Philip Smith received a Ph.D. from Texas A&M University in 2007. His dissertation “Persistent Borderland: Freedom and Citizenship in Territorial Florida” looks at the Florida’s diverse Indian, African, and Caribbean heritage during the antebellum period, and it has expanded to also include the New South era. His research interests are the options for inclusion and exclusion for non-whites in the Florida Territory and later in what he calls Caribbean Florida. The options included degrees of citizenship for free blacks to rebellion by Indians and Africans during the antebellum years to limited assimilation or separation during the New South era. At the center of his research interests are the legacy of Spanish Florida and Indian resistance to removal. Though specific to Florida, aspects of Spanish and Caribbean colonial definitions of race and citizenship are common to broader Gulf Coast studies and the greater southeast.
Julia Erin Wood’s current work is a transnational history analyzing the Student Nonviolent Coordinating Committee (SNCC), its relationship with international liberation struggles, and the place of Cold War politics in defining domestic civil rights from 1960 through the early 1970s. While the civil rights movement has typically been historicized as a southern and/or national phenomenon, it can be more fully understood as a transnational movement. There were symbiotic relationships between freedom struggles in the United States and in decolonizing countries, with peoples and events around the world inspiring and affecting one another. Throughout the mid-twentieth century, a cross-continental dialogue of race and rights emerged, and the civil rights movement needs to be placed within this transnational context. Wood argues that SNCC demanded social change within and beyond the borders of the United States, and that a better understanding of SNCC furthers the internationalization of U.S. history, and a new retelling of the Black freedom struggle. More broadly, she is interested in transnational United States history, investigating the ways in which local, national, and international histories are intertwined. Wood’s work also focuses on African American history, Pan Africanism, and the relationships between diasporic peoples.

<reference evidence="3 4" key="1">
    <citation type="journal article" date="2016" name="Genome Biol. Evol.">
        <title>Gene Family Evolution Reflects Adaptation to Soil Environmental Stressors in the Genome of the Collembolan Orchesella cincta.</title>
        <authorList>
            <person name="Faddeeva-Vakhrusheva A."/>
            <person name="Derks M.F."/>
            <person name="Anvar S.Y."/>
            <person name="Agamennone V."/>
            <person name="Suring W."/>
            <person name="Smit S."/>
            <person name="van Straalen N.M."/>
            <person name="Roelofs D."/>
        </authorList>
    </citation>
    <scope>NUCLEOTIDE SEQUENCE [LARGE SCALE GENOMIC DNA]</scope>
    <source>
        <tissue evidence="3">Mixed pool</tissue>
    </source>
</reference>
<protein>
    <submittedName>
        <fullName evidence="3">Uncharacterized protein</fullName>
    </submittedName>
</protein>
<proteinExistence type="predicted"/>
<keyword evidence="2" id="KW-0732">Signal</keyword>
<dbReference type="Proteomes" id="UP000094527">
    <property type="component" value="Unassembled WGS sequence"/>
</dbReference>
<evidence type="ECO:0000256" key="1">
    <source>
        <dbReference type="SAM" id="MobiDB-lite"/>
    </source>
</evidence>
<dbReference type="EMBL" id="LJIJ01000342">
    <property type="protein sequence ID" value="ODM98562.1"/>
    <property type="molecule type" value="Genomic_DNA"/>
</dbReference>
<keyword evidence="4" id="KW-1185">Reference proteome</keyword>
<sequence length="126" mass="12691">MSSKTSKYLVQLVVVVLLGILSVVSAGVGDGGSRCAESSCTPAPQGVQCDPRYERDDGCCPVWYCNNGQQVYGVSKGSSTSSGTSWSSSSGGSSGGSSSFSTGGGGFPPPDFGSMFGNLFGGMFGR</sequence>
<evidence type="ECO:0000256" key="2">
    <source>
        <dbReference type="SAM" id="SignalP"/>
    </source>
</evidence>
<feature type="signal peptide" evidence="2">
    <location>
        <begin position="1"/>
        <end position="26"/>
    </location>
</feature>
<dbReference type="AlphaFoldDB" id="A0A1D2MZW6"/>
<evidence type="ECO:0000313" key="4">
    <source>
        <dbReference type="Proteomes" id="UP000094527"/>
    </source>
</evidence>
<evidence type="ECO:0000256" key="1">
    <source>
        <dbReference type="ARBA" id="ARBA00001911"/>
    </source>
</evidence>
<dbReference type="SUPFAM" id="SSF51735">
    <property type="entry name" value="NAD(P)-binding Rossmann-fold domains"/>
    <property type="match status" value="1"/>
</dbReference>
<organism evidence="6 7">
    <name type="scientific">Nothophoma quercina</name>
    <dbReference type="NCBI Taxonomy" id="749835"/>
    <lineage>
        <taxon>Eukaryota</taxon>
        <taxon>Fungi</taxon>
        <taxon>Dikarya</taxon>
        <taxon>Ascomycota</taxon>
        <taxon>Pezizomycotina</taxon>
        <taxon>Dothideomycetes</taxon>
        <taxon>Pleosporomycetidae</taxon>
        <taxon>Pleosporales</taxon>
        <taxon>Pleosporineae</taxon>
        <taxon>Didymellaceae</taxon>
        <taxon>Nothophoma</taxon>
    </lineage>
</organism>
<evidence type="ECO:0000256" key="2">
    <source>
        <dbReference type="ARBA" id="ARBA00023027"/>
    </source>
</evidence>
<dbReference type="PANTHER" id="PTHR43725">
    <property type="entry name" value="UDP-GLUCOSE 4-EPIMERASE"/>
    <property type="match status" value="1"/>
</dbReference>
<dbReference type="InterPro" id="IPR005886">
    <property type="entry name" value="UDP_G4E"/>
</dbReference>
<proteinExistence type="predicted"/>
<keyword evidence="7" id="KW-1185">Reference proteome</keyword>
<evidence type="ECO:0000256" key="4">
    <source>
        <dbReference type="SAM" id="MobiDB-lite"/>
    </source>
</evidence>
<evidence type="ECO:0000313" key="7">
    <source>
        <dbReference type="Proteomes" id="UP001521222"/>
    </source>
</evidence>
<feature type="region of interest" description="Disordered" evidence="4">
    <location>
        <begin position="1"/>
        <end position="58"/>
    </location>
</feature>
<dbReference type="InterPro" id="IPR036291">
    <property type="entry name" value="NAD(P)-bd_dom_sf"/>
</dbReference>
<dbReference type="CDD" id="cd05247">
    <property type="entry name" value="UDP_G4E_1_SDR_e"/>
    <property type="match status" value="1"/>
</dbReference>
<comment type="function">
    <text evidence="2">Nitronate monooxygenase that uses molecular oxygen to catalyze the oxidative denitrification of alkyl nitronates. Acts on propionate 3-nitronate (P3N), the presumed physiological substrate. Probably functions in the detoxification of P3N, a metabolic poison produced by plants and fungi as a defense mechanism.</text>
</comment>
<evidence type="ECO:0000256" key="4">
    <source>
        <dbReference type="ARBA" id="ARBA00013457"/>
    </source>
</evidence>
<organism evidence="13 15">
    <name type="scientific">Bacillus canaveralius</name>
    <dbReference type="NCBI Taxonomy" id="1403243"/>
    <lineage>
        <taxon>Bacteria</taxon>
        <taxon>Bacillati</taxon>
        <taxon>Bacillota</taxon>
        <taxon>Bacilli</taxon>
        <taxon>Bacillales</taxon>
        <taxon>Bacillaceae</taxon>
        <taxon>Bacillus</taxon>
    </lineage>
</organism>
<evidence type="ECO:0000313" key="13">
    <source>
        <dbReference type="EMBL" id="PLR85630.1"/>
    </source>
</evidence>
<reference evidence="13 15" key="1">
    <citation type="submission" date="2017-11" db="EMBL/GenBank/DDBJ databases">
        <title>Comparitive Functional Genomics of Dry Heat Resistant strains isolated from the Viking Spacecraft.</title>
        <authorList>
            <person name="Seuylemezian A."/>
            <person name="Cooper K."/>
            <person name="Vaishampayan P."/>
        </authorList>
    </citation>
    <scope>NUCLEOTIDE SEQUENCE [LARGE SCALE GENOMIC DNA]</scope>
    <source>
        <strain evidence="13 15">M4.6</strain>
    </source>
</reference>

Larry Yarak is a historian of Africa. His first book investigated the pre-colonial political and social history of the Asante Kingdom, located in today’s Ghana, using European (principally Dutch) archival sources and Asante oral traditions. He is currently completing a manuscript on the recruitment of soldiers by the Dutch in the 19th century West Africa, the intersection of this activity with indigenous forms of servitude, and the experiences of the African soldiers in the Dutch East Indies. His current research project concerns the 19th century social history on the peoples of the Gold Coast littoral, with a focus on the town of Elmina.